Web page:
How my support system lifted me up after a PNH diagnosis
Friends, family, and support groups were vital to this PNH diagnosis journey
Being diagnosed at age 24 with paroxysmal nocturnal hemoglobinuria (PNH), a rare blood disorder, hit me out of nowhere. I was young and naive, and never anticipated that something so serious could happen to me at that age.
The day I was diagnosed, I went numb after the appointment. It was like a movie scene in which the camera zooms in on my glazed eyes while the world continues moving around me. If not for my loved ones and other members of my support system, I’d still be stuck in that same place.
After learning of my diagnosis, I couldn’t function. Mentally, I shut down, and the only thing I could do was sleep. I remember having a conversation with my then fiancé, and now husband, John, who told me, “Do not under any circumstances Google or look more into PNH. You focus on healing, and we’ll focus on researching it.” That night, my angel of a mother researched the disease enough to become a semi-expert in a matter of hours.
My mom found a PNH patient support group on social media that provided her with a ton of information and the best piece of advice to help me through the beginning of my journey: The diagnosis is the hardest part, and things will get better from here.
Other patients recommended a specialist that luckily wasn’t too far from me. My mom called first thing in the morning and got an appointment for the next day — just two days after my diagnosis. I was so appreciative that my parents and uncle accompanied me to that appointment. I felt like I was being torn down and needed all the strength I could borrow from them.
The love and kindness that touched my heart
Among the biggest blessings I could have asked for were my mom’s determination while researching, the time she spent making phone calls for insurance issues and doctor appointments, the comfort she provided me during every hospital stay, and the shoulder she gave me to lean on during my PNH journey. She is the true definition of a loving mom.
As my journey continued, family members — both immediate and extended — gave me support I didn’t know I needed until I received it. My father gave me the best bear hugs, my sister came to treatments to help distract me, my brother-in-law gave me belly laughs during my hospitalization, and my grandma prayed.
Family and friends visited me in the hospital and sent messages, flowers, and get-well-soon care packages. These were all acts of kindness that touched my heart and helped to build me up as I overcame many obstacles. I felt like I had a team behind me reminding me that I’m not in this alone.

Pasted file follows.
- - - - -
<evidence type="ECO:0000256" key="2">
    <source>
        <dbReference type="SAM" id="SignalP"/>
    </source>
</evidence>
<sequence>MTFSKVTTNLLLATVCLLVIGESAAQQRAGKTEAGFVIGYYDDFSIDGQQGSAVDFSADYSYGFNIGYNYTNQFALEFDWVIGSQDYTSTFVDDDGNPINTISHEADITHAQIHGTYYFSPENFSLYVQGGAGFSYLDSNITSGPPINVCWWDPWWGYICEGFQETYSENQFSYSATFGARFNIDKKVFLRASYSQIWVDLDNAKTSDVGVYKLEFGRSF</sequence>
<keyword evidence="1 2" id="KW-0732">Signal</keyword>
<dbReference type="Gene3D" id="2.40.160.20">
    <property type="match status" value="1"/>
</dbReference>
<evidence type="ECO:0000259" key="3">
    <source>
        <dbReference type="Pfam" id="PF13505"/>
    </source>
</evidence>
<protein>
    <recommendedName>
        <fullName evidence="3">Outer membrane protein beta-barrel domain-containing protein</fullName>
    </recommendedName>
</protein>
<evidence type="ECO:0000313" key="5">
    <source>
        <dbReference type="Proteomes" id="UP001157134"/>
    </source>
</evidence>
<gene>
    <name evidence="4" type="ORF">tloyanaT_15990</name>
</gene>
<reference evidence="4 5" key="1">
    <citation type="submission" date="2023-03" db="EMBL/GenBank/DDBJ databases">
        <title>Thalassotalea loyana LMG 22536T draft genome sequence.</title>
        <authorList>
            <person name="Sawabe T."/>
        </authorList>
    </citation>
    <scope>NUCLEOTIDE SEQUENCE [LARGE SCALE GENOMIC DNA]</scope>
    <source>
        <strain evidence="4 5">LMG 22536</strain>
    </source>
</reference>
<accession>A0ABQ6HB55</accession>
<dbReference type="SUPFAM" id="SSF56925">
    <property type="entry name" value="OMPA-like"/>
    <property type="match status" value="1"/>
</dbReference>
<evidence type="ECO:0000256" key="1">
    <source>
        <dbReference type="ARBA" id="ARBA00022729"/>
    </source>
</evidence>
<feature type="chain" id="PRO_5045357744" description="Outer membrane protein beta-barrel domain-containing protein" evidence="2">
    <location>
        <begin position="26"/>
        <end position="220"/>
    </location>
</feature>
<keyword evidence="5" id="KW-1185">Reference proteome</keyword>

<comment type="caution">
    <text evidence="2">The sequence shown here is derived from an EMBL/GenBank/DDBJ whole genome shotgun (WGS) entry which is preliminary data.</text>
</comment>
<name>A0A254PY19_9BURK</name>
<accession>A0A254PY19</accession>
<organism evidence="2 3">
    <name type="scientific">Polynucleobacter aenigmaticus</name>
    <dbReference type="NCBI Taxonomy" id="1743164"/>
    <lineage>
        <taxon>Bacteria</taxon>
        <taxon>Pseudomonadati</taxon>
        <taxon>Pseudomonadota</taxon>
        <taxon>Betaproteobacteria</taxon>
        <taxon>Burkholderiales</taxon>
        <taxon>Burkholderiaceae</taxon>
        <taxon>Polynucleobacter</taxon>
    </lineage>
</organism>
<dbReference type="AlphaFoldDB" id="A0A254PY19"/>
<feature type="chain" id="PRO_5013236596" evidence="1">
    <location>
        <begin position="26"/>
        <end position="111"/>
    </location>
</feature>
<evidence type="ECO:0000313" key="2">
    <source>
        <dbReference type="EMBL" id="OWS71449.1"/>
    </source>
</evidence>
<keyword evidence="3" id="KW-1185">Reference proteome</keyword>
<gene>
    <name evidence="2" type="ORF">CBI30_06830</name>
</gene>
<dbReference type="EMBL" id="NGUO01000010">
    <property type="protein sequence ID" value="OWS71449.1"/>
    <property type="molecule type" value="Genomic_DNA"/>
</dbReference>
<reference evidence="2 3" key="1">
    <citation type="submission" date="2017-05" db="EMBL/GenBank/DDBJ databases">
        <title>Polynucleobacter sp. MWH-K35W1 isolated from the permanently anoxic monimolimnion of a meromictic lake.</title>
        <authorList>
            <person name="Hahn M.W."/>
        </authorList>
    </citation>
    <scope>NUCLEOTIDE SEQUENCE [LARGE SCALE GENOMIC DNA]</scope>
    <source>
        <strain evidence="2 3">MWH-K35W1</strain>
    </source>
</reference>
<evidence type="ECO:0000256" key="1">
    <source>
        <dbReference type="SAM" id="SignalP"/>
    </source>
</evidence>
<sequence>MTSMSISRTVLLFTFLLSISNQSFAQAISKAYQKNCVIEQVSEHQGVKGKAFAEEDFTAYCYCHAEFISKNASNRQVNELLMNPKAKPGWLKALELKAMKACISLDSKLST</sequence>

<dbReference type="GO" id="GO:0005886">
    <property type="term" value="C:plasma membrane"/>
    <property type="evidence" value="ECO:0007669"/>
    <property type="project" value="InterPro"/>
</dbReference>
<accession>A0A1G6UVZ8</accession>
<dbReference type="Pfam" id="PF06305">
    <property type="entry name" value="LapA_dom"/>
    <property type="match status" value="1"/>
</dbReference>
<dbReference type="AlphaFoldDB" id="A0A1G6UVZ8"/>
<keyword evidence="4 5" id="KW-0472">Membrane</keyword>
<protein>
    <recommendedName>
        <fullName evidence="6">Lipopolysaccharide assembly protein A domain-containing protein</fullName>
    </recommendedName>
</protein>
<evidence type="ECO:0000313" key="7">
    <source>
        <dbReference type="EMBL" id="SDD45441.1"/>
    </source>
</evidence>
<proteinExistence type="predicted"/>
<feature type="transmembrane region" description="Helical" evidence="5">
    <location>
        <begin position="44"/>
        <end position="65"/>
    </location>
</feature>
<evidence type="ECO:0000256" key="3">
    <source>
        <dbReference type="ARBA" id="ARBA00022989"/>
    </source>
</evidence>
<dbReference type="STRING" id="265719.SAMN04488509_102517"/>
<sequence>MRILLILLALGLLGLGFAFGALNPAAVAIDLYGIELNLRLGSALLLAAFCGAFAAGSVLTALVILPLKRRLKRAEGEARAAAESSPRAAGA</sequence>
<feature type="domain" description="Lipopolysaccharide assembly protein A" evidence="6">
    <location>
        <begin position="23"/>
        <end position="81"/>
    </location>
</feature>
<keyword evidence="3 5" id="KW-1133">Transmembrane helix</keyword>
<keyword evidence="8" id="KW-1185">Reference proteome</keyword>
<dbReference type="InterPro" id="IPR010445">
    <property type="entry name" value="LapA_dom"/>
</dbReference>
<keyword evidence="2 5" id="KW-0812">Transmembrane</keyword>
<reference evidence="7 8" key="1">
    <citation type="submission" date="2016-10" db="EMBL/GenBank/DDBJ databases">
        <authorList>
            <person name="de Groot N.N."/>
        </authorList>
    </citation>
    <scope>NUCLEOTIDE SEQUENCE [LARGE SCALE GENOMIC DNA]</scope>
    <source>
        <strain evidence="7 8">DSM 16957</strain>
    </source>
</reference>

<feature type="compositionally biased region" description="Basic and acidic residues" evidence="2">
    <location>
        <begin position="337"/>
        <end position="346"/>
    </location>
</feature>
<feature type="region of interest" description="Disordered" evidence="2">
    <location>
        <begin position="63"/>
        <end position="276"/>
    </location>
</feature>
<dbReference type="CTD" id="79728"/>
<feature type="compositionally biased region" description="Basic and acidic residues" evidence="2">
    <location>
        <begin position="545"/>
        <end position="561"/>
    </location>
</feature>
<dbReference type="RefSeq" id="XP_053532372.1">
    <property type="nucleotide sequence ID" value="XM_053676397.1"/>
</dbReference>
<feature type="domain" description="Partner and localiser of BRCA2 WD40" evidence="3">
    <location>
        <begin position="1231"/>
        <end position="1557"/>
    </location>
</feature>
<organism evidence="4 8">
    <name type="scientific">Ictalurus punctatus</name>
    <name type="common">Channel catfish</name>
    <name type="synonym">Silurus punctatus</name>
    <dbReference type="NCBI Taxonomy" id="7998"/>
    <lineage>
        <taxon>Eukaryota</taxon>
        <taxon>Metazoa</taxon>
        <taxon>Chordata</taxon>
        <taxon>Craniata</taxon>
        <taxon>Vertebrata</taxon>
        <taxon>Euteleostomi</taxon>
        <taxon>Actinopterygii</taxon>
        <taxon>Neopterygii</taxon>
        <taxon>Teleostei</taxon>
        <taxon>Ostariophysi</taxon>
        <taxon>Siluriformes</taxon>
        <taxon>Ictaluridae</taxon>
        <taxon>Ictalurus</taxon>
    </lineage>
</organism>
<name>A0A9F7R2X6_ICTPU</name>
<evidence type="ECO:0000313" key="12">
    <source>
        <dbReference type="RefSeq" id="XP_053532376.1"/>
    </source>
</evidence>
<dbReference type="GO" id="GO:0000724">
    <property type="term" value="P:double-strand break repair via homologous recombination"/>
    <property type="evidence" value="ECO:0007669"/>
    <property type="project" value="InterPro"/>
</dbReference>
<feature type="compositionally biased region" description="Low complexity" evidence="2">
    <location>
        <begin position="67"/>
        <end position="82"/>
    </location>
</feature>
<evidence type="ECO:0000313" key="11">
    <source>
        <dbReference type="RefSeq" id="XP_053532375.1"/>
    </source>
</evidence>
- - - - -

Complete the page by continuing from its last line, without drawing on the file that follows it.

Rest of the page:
Watching a loved one go through a difficult health journey is equally hard on family members. John had to see me — his future wife — struggling, and it made our wedding vows — “in sickness and in health” — even more poignant. John’s tough-love approach to supporting me was exactly what I needed.
During moments of weakness, when I felt sorry for myself, John would pick me up and lift my spirits, saying, “No, I refuse to let you fall into a hole. You’ve got this. Keep moving forward.” When I sulked, he would distract me and help me shift my point of view. When I cried, he would wipe my tears and crack a joke to get me to laugh. He was — and is — great at giving me a minute during weak moments to sit with my emotions, and then hyping me up to move past them.
If you are a patient reading this — or anyone going through a difficult time — I urge you to build a support system for yourself. If you don’t have family or other people around, the PNH community is here for you. Join support groups on social media, connect with other patients, and lean on those who are willing to help. You are not in this alone.
Note: PNH News is strictly a news and information website about the disease. It does not provide medical advice, diagnosis, or treatment. This content is not intended to be a substitute for professional medical advice, diagnosis, or treatment. Always seek the advice of your physician or other qualified health provider with any questions you may have regarding a medical condition. Never disregard professional medical advice or delay in seeking it because of something you have read on this website. The opinions expressed in this column are not those of PNH News or its parent company, BioNews, and are intended to spark discussion about issues pertaining to paroxysmal nocturnal hemoglobinuria.